FIGURE 4. The Two RSVP Phases
The semantics of the PATH message for the query phase is similar to a standard RSVP reservation phase. The only difference is the new REQTYPE object that is used at the receiver to reply with the correct RESV message extension concerning the calculation of the current price (cf. below).
Due to the receiver-based reservation characteristics of RSVP, the actual reservation is made by the receiver by sending a RESV message back to the sender. This RESV message travels along exactly the same path in reverse order as the PATH message making use of each soft state PHOP_ADDRESS set on each router. On the arrival of a RESV message, the forwarding router reacts by reserving the requested resources for the particular flow if available. The standard compliant result is a reserved path from sender to receiver.
For an optional price query the RESV message is extended by the REQTYPE object. Further on, additional objects are used for exchanging pricing information. Thus, each router on the path updates the entries according to their local pricing characteristics (i.e., actual price for the requested reservation on the particular hop). This allows for the calculation of price information for sender requests only. This price may change during the actual reservation in the case of dynamic pricing models applied, since the market situation may have changed. During the regular reservation phase, this pricing calculation is performed again, determining the final price for the upcoming reservation period as defined in the RSVP standard.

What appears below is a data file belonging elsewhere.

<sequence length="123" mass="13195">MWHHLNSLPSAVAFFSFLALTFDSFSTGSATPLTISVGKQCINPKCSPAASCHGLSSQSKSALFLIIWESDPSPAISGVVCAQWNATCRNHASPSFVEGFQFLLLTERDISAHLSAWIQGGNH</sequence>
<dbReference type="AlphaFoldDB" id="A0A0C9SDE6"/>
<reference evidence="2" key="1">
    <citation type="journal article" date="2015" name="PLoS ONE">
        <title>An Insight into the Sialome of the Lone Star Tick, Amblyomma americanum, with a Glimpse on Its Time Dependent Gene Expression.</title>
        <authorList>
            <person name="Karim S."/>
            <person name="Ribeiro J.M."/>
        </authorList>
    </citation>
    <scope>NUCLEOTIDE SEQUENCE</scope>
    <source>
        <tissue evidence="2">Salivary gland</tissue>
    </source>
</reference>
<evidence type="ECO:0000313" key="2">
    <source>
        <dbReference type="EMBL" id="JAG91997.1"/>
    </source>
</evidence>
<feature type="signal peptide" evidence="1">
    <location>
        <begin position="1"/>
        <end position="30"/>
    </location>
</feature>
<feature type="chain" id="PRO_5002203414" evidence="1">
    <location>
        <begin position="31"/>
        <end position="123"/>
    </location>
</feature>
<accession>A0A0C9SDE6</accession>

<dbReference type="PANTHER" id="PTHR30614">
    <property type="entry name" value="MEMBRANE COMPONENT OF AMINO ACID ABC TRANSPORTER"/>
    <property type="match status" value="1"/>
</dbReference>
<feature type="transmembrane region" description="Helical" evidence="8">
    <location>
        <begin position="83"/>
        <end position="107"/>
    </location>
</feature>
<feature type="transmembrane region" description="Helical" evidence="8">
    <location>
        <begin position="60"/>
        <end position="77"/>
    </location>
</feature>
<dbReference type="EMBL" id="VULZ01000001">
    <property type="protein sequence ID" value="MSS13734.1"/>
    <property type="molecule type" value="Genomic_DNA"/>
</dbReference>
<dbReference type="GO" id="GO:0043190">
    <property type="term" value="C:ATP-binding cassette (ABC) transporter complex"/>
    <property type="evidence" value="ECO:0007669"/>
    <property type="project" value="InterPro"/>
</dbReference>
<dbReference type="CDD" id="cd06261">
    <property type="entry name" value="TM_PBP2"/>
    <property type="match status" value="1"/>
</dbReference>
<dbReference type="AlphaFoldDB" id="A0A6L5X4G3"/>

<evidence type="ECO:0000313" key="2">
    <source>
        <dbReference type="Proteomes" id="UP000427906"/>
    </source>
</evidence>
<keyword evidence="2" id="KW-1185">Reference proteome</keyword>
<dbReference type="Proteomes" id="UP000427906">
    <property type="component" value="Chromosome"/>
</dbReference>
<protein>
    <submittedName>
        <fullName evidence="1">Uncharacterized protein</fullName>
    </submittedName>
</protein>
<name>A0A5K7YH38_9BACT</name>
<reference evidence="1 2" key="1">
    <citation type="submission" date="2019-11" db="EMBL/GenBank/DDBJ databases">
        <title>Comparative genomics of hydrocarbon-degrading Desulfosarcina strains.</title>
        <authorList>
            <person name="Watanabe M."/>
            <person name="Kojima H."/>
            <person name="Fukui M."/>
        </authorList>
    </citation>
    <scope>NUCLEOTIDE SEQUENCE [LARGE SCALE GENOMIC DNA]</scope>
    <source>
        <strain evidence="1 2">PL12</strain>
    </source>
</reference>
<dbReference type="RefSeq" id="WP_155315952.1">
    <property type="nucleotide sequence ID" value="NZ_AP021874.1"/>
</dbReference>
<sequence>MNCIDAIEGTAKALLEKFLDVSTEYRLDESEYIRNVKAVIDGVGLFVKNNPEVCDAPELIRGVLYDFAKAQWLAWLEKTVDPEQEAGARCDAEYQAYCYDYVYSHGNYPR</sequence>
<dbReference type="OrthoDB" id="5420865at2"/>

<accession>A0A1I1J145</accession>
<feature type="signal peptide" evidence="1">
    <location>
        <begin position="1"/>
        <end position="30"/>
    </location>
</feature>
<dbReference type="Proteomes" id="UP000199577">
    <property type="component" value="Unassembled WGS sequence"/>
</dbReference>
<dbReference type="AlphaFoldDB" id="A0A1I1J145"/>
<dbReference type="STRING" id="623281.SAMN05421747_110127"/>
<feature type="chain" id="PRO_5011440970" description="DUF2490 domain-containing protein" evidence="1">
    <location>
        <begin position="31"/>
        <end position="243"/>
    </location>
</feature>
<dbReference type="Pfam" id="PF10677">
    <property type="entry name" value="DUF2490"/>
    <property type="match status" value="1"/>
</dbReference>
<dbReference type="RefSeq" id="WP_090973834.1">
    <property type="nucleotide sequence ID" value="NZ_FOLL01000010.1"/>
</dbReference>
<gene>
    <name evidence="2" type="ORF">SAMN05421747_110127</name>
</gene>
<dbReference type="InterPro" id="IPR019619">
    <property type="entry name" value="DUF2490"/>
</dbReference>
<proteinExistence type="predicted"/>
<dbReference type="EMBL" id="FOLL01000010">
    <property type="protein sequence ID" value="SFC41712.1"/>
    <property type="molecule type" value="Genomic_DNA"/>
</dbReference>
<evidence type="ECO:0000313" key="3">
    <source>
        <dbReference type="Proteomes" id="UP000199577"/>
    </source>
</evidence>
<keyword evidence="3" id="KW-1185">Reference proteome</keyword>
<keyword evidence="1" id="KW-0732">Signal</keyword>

The implementation platform of OCIT centers around a signaling system that integrates existing standards protocols as well as new signaling protocols that are needed for charging purposes. Figure 4 shows the integration of H.323, RSVP, and customer protocol extensions in a message sequence chart. As shown in Figure 5 the unmodified Netmeeting application is redirecting its H.323 signaling messages  to a gatekeeper that is usually located in the access providers network. The gatekeeper implements a fully functional H.323 proxy that allows for the analysis of all H.323 protocol elements. It is used to detect the audio flow's properties, in particular its bandwidth requirements and its flow-id consisting of the IP addresses, port numbers, and transport protocol identification. This flow-related information is signaled back to the end-systems where it is used to initiate appropriate resource reservations using the local RSVP API. Although there is a version of Netmeeting supporting native RSVP, we chose to intercept H.323 messages in order to be application independent and to use our own RSVP version enhanced with charging objects on the end-systems. Note that the IP phone and the charging-related processes on the end-system are completely decoupled. As depicted in Figure 5, an H.323 gatekeeper  with a proxy protocol stack is used to detect the flow-id of calls. On top of RSVP, charging messages signal the resource usage of each user to the ISPs.
The caller and callee processes, running in parallel with the IP phone applications, use the standard RSVP API to signal resource reservations. Also integrated into the caller and callee process are charging functions that are visible to the user. In the current prototype system no real and secure payment scheme has been implemented, therefore accounting information such as money spent is displayed only but not debited from a user's account. Charging relevant information is embedded into an extension of the RSVP API and further transported using opaque object extension in the RESV and PATH messages (cf. Section 3).
FIGURE 5. Signaling Architecture of an Off-the-shelf IP Phone Supported by RSVP-based Reservations